Wednesday, May 8, 2013

Why's it so difficult to sell a self-published book? by A. B. Whelan

Today I'm delighted to welcome author A. B. Whelan to my blog as she continues to tour with her acclaimed novel, Fields of Elysium. Not only does the novel have a perfect title; it's got the most gorgeous cover too.

Teenagers in love, strange new worlds (and not just the strangeness and newness of a move to LA), high school problems, parent problems (that dreaded GPS watch), and problems that are seriously out of this world--find my review here.  But how will you find the book on shelves real and virtual so filled with books out there? How does an author sell her book? and do book tours help? Over to you A. B. Whelan... and readers, don't forget to read to the end of this post for the chance of a rafflecopter entry and great prizes.

Why it's so difficult to sell a self-published book?
By A.B.Whelan, author of Fields of Elysium

The answer is very simple: because it’s not popular. People tend to buy or even interact with products that are already popular. Of course there are other elements, such as being poorly written and edited, dotted with typos, meaningless plots, paper-thin characters, etc., however, if a book is popular people will buy it in spite of its flaws. 

Established publishing houses have entire teams of editors, designers, PR personnel, publicists, and a ton of money to make any book look desirable. They have working formulas that have been perfected over the years and tested on the market for decades. On the other hand, if you are a self-published author, you’re most likely a one-man team who write, edit, design, and promote your own work. The good news is that in today's technological revolution there are tons of easily accessible author-platform-building tools available for those who are willing to learn and listen.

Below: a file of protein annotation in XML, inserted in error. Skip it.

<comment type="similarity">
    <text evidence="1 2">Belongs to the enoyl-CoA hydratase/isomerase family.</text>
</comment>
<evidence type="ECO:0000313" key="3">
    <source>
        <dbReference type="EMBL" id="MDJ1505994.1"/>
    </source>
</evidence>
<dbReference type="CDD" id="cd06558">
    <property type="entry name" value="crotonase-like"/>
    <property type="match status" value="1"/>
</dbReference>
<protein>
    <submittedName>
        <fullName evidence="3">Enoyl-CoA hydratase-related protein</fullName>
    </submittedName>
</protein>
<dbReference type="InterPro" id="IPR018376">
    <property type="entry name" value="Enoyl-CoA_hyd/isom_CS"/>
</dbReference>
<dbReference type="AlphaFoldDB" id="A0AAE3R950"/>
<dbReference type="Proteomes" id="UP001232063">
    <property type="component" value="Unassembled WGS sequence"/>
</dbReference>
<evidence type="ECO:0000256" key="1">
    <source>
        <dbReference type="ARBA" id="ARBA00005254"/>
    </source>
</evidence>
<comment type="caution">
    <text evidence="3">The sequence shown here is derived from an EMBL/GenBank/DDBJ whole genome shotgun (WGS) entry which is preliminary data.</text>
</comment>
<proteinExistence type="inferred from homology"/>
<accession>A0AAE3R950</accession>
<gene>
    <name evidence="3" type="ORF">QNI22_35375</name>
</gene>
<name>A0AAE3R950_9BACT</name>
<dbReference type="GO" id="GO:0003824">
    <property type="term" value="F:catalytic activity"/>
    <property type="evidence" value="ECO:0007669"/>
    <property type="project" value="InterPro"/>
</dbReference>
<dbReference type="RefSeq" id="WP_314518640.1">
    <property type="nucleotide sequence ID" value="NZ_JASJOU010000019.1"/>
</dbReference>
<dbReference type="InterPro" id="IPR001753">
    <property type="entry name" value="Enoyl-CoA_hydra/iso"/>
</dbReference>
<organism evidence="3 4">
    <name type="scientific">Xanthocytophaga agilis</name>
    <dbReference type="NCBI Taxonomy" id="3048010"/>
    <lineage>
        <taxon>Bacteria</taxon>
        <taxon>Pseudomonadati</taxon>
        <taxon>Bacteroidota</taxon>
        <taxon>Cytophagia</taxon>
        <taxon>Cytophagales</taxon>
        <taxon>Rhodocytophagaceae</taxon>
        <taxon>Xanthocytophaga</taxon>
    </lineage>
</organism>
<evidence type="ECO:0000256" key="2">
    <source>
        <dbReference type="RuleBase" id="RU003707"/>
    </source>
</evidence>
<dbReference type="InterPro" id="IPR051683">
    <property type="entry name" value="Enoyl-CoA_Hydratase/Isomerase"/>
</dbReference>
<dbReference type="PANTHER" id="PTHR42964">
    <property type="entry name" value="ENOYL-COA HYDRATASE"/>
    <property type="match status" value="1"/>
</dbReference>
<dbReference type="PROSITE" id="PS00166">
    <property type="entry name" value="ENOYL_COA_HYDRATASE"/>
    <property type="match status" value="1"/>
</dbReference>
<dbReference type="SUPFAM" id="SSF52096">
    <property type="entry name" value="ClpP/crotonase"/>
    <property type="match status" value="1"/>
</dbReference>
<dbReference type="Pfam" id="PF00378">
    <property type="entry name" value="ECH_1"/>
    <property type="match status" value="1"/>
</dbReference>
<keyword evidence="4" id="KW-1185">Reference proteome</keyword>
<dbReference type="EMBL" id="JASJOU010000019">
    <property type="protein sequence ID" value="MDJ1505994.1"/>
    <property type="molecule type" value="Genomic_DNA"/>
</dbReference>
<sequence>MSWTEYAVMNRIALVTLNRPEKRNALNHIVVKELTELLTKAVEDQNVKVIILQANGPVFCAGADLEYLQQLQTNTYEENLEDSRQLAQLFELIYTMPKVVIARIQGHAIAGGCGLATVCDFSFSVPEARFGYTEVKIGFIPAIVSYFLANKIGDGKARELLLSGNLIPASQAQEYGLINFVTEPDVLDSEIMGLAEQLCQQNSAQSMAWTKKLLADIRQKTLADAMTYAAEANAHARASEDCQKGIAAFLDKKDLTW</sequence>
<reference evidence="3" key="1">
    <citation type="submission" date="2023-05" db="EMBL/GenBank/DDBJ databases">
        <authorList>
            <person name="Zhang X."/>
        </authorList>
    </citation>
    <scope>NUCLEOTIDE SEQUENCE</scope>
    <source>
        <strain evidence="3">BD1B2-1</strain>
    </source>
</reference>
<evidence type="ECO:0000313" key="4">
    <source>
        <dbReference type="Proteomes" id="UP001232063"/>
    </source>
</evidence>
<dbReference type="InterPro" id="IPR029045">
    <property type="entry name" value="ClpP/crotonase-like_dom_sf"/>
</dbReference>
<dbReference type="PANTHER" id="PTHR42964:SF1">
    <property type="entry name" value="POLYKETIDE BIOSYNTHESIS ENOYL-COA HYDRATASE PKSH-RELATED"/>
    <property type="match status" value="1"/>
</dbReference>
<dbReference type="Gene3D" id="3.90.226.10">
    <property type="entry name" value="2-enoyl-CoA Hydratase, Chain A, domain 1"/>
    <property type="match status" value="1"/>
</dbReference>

What makes a book popular?

Trademark. When Harper Teens publishes a novel, you can be sure it’s a great book. And we believe it is a great book because we trust their editors’ taste and have already sampled their products. Now that's the trademark an upcoming self-pub author doesn't have. We have to gain the reader’s trust. And it’s not easy because readers know if an author publishes her own work, the book hasn’t gone through any kind of filter and most likely the final product is not as good as a well-edited, thoroughly proofread book which professionals worked on for months. Oh, we do try to get our books edited, but no matter how your sister, husband, friend, mother, etc. say that your book is the best book she has ever read, in reality people close to us will never tell you the complete truth.

What can you do to get your manuscript into a better state?

Hire a professional editor. Which is easier said than done, because just for a simple spelling check you have to cough up a thousand bucks. A thorough proofreading, editing and critical appraisal can cost you up to five grand. And your book might never sell more than a couple hundred copies for $2.99. I was lucky to meet a fantastic English professor who is willing to edit my work for the pure fun of it. But one proofreader is not enough. I know self-pub authors who hired multiple proofreaders and they still find phrases or words that should have been changed or parts that do nothing but drag out the story.

So if self-pub authors’ books are not quality enough, why do readers care about them at all?

Because they are cheap or even free, the risk is minimal, yet there is a chance of finding a gem.  Besides, Amazon even allows its customers to return e-books for seven days after purchase. And from time-to-time self-pub authors do emerge from the sea of e-book publishers. Amanda Hockings’ books are very popular despite reviewers’ complaints about the lack of editing. I guess her stories were satisfying enough. And without reader support authors such as Colleen Hoover, Jennifer L. Armentrout, Jessica Sorensen might never have been discovered either.